2021-02-10 20:21 | View: 29
Source: Butterfly Spring
According to archaeological discoveries around Erhai Lake, Dali was inhabited long ago. A brilliant Neolithic and Bronze culture was subsequently created, signifying the region as the earliest cultural cradle of Yunnan.
Before the Qin Dynasty (221-206BC) predominated in this region, there are many tribes scattered there, leading an agricultural and nomadic life. During the Han Dynasty (206BC-220AD), the area encountered Central China and India as it was an important transfer station of the South Silk Road from Sichuan to India.
There were six tribes rising in early Tang Dynasty (618-907), historically called Six Zhaos. Among these tribes was the Nanzhao (Mengshe Zhao) which grew most rapidly in power. In 738, it unified the other five Zhaos and was granted the title of Yunnan King by the Tang emperor. A great many sites of the Nanzhao State period are still in existence, including the Tai He City (the early capital of Nanzhao State), Nanzhao Dehua Stele, grottoes in Shizhong Mountain and Qianxun Pagoda of the Three Pagodas in Chongsheng Temple. Later, the senior governor of Tonghai, Duan Siping, breached Xia Guan with tribes in eastern Yunnan in the late 9th century and was titled Yunnan Senior Governor and Dali King by the Song (960-1279) Court. Dali city was the political, economic and cultural center of Yunnan from the 8th to 13th century, as well as a vital window of cultural exchanges and commercial trade between China and the Southeast Asia.
However, since the Yuan Troop conquered the region in 1253, the political center of Yunnan moved to Kunming. The whole Yunnan was under the control of the central regime ever since. This region was established as an autonomous prefecture in 1956 with Dali City as the center.
There are some twenty ethnic minorities now living in the region with the Bai as the largest group, accounting for sixty-five percent of the city's total population. More than 3,500 years ago, ancestors of the Bai created their own culture set at Erhai Lake. Folk oral literature and local ethnic traditions are outstanding features of the so-called 'Erhai Culture'. There are countless legends and myths about the Dragon King, old poems of ethnic favor, music, paintings, residential houses, religions, costumes and festivals. Although influenced by Indian and Chinese culture during Nanzhao and Dali periods, the ethnicity remained strongly unique, surviving today.
Dali is regarded as an elysian Buddha land, an area in the southwest where Buddhism was introduced first a long time ago. Buddhism here was a hybrid of different Buddhist sects from India, Central China, and Tibet with local culture. After the middle period of the Nanzhao State, Buddhism became the state religion.
There are many Buddhist sights in the area that include pagodas, grottoes, temples and Buddhist mountains. Buddhism reached its highest popularity in the city during the reign of Nanzhao and Dali. Nine of the entire twenty-two emperors of Dali State became monks in Chongsheng Temple.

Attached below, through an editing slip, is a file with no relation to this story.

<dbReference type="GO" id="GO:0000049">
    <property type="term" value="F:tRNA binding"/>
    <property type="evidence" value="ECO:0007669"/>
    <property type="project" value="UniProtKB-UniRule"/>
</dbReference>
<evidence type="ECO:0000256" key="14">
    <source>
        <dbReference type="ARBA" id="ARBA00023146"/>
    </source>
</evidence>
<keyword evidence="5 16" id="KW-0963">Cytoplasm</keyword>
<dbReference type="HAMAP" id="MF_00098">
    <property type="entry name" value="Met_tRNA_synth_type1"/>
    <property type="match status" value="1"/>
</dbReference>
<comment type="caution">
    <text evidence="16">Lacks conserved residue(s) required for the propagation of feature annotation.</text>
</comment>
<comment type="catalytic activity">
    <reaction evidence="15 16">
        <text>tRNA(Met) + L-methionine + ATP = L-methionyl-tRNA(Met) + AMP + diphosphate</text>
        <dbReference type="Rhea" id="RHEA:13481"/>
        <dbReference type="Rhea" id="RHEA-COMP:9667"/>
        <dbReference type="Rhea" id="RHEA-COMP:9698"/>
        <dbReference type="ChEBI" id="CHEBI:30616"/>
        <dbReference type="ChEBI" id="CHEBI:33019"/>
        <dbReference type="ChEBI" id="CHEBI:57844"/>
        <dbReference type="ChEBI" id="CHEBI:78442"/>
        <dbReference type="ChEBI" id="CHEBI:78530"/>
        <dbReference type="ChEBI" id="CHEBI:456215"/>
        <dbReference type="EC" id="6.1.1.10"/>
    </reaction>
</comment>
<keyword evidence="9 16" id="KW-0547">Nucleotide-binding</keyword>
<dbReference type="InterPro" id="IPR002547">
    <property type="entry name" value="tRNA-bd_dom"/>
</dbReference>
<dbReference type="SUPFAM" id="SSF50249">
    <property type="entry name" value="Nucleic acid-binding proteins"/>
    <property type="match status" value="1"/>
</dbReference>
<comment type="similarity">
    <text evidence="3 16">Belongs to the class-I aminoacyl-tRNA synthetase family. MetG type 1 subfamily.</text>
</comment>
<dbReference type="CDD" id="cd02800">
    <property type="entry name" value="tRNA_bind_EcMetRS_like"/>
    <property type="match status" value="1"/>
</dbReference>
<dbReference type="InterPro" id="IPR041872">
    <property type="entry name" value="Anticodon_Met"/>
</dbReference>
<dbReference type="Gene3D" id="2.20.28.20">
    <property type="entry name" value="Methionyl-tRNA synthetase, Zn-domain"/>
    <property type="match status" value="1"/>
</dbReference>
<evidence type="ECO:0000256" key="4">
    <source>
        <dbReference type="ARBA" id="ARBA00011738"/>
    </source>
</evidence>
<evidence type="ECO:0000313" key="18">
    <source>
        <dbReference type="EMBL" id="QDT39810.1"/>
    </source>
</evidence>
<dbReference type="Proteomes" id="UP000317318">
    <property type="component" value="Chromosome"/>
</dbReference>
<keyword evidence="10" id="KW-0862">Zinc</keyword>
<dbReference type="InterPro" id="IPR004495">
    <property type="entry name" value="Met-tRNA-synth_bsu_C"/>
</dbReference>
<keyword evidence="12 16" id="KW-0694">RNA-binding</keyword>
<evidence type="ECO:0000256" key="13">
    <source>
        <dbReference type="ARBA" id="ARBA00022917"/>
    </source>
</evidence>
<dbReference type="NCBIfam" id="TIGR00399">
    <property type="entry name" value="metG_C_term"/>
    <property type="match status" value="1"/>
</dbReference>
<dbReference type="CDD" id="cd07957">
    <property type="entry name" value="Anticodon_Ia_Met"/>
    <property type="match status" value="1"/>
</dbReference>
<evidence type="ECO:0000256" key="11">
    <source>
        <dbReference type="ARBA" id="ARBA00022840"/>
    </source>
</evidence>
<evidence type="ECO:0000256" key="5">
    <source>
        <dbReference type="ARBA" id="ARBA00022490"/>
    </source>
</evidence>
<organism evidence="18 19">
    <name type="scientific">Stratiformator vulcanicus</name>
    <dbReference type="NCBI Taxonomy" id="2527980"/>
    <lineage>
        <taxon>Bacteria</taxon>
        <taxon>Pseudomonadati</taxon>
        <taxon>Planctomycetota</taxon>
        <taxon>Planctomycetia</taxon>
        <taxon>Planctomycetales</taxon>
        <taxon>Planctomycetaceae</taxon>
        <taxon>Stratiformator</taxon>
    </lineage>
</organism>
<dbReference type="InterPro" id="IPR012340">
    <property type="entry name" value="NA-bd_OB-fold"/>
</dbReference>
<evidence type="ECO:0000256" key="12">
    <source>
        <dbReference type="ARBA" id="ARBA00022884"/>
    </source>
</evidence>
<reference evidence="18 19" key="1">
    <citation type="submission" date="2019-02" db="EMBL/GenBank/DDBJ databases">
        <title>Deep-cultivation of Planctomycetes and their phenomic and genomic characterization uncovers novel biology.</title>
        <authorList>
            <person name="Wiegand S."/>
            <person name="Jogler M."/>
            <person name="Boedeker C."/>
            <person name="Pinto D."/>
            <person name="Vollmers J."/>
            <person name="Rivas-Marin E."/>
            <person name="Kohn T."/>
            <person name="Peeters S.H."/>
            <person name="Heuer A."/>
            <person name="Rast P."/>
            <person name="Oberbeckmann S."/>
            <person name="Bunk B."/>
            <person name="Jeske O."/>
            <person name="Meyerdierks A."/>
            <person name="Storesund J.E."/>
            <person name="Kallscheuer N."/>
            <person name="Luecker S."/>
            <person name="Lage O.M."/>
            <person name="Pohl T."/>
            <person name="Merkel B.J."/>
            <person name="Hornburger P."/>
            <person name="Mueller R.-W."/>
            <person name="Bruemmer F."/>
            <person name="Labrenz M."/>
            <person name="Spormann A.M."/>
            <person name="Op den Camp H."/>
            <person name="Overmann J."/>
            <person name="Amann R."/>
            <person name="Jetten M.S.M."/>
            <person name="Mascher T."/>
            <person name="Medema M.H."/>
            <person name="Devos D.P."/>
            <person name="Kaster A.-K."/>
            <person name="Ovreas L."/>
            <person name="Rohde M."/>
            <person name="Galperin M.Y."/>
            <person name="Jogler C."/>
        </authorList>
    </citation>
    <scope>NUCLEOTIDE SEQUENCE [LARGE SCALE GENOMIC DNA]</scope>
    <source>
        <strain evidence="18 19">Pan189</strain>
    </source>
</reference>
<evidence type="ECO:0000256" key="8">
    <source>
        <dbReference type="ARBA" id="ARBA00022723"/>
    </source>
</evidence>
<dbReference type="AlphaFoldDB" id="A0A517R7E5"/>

Among minorities in Yunnan, paintings and sculptures of the Bai are especially advanced which was initially associated with Buddhism. Decorative painting in temples gradually increased in popularity among the Bai, leaving us today to enjoy the frescoes and wood sculptures still found in gated buildings and screen walls.
Local Dongjing music is typical Taoist music originating from rituals and the Royal Court during the Nanzhao and Dali states periods. It flourished during the Ming (1368-1644) and Qing (1644-1911) dynasties and was finally perfected in Taoist rites. In the past, it was only played in Taoist temples and royal palaces. However, the pure refreshing music is now a popular folk art, appealing to both natives and visitors.
Bai Opera, formerly Chui Chui Qiang, prevailed in Bai villages. Old stages for Bai opera can still be found in some larger villages. In addition, Daben Ballad of Bai is also a popular folk musical art.
San Yue Jie
The Third Month Fair, also is called Guanyin (Goddess of Mercy) Festival because of its Buddhism origin, is a traditional festival for the Bai people. It begins on the 15th day of the third lunar month (usually in April). It was, and partly still is, for commercial and entertainment purposes in this region. In recent years, the fair has become more and more grand as the government is promoting it as a platform for the development of tourism and other industries.
Rao San Ling
This means the Three Temples Festival. It is held between the 23th and 25th of the forth lunar month. The festival is also referred as the Meeting to Pray for Rain, and is one of the grandest fairs for the Bai people during the spring season. During the festival, people circle around those three famous temples and pray for good weather, prosperity and fortune.
The Torch Festival
This festival falls on the 24th of the sixth lunar month (about July). The festival itself is celebrated around Yunnan province. Legend about the Torch Festival in Dali goes like this: The festival is observed in commemoration of Mrs. Baijie, a virtuous heroine of ancient Dali. After her husband died, the enemy king forced her to get married. Pretended to be agree, she led the remnant of her husband's army and fought against the enemy, but was killed. This festival is one of the most important festivals for the Bai, second only to the Spring Festival. People gather to socialize and be entertained.